Satisfied, he turns up his coat, grabs an opened bottle from the less-bloody end of the bar, and walks out of the Black Rat of Armagh just as New York's finest are arriving in force. If he hurries, he can just catch the last flight for Frankfurt.

And if he's lucky, he can be behind the Iron Curtain by this time tomorrow. 

 * * *

Puddock Manor lies some distance due North of London -- a sleepy and crumbling edifice, wrapped in a forest no one dares to enter, anymore. 

Its walls are high and protected by ornate, iron spikes, its towers have mostly fallen in or down. Its windows are boarded up, its gardens have run riot. A skeleton lies half-in, half-out of a cracked fountain full of rainwater.

And as the decaying clock in the main hall chimes Eight O' the Clock, something that has not moved in years is stirred to some semblance of wakefulness.

It creaks its joints and stumbles from the chair it's been gathering dust and cobwebs in, all these seasons, and shuffles to the closed, moldy drapes. It casts them aside and looks out its window -- black and hollow eyes scanning the landscape to the south and east.

"At last..." it mutters through lips as dry as parchment: "You are here."

And with that, the revenant in black motorcycle leathers turns and heads for the grand staircase, ready to finally meet its' makers.

* * *

The trick to making silver bullets, as any vampire hunter will tell you, is to forget about a full silver cast. That's time-consuming, expensive, and may attract the wrong kind of attention -- especially here, in the People's Republic of Poland, where one is not generally allowed to walk around with enough guns to fell a rampaging horde of Vampiri. 

(This goes double if the government has an "understanding" with you. Such an understanding can be taken away at any moment, leaving a former ally a current jailor.)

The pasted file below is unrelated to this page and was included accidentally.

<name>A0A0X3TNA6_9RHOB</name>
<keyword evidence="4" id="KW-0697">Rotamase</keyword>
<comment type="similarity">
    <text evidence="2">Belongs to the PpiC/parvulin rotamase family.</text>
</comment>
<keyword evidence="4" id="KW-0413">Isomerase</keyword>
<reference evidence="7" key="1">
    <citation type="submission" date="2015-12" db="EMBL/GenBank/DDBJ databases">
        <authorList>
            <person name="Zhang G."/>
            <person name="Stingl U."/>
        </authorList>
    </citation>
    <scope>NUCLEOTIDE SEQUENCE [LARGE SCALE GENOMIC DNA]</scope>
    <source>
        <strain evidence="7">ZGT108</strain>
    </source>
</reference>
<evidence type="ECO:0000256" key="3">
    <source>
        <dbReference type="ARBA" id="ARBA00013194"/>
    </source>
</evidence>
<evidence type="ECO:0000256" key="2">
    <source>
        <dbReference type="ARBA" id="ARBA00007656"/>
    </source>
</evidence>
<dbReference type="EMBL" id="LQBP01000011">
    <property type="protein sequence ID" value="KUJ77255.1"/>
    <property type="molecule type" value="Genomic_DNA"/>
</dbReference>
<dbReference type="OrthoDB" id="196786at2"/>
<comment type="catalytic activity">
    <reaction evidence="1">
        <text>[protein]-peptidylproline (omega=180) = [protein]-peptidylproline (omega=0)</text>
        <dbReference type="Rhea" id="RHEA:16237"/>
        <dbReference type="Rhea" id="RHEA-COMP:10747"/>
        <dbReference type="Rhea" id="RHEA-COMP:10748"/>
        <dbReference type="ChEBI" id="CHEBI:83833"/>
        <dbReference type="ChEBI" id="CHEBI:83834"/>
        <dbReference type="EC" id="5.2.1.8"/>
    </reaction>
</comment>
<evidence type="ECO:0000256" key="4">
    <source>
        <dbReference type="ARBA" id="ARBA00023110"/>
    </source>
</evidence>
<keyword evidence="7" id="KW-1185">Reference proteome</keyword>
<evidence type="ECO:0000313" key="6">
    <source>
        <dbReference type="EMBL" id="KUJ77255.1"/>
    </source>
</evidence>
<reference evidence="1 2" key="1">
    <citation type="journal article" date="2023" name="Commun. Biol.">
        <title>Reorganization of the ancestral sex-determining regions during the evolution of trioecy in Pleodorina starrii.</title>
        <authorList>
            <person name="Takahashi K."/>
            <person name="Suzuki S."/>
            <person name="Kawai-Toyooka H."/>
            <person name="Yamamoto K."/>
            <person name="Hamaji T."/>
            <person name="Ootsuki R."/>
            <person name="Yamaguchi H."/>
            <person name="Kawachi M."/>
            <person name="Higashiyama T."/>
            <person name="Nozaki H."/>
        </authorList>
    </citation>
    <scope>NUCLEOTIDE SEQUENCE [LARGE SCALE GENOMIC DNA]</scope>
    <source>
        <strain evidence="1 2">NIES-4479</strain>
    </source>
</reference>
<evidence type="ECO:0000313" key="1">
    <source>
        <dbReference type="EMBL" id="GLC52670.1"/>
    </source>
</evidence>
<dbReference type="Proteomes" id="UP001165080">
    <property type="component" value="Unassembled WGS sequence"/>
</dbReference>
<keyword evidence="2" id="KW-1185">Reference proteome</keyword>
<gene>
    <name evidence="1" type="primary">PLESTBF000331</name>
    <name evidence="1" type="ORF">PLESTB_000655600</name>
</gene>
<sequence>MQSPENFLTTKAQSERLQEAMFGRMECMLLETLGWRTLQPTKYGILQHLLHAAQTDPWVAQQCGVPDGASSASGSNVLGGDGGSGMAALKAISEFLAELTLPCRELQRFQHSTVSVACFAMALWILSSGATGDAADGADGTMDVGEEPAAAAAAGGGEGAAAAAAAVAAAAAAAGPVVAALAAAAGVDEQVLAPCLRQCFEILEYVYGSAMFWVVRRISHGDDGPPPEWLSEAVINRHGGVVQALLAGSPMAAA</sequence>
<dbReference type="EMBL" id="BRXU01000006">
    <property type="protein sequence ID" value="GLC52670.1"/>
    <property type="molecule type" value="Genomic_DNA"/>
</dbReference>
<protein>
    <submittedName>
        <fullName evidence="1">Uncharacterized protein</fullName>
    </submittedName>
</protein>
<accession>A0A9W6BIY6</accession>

No: the best thing to do is melt silver, and dip only the tip of the bullet into it. The coating will hold, the silver will be introduced deep into the body, and whatever you lose in accuracy -- given that the extra weight throws off its spin -- is more than made up for in extra damage. Besides, one rarely gets a chance to do long-range damage to a vampire.

This kind of fighting has always been up close and personal.

Which is why, right around 9, Dr. Krwi pauses from his lonely, repetitive task and looks out the window, feeling the hairs raise on the back of his neck. His dog is not growling, and the various things he's set up to detect and respond to the presence of his mortal enemy are not screaming or glowing. But he can tell that something has appeared, closeby.

Something truly terrible.

His dog snorts in her sleep, and while Krwi goes back to making silver-tipped ammunition, he does so knowing that he's going to have to change his plans for the night. He's not going to roust the bad parts of town looking for the monsters he's been fighting all his life. 

Instead, he's going to get ready to leave town, tomorrow, provided his contacts in Moscow can confirm what he's hoping is just a bad feeling, but knows too well is anything but. 

* * *
"Gaah!" SPYGOD shouts, holding his head in his hands: "What the !@#$ was that?"

He's all alone on the rooftop of the French embassy in West Berlin, drinking a bottle of the local brew while waiting to see if the costumed moron he was going to ventilate tonight actually does go to his apartment, five blocks away (and well in sight of his new eye), when suddenly every bone in his head feels as though someone's hit it with a hammer.

When the pain subsides, he grits his teeth and looks around, wondering where the !@#$ that came from. The eye feels like its moving inside the socket -- a !@#$ unpleasant feeling, to be sure -- and he lets it position him, if only to be rid of the !@#$ pain for a second.

There. East of here. And he doesn't need a !@#$ map and a compass to know where the !@#$ he's looking, either. At times, if he "squints," he can see the onion domes from here.

"Moscow, huh?" he says, getting another pull off the beer just as a nearby clock starts striking Nine: "Well, guess I better check that out."

And so he does, after he's filled his costumed target full of enough !@#$bullets to kill a herd of rampaging elephants, anyway. 

(SPYGOD is listening to Symphony 5 (Tchaikovsky) and having a Behemoth Blonde Barleywine)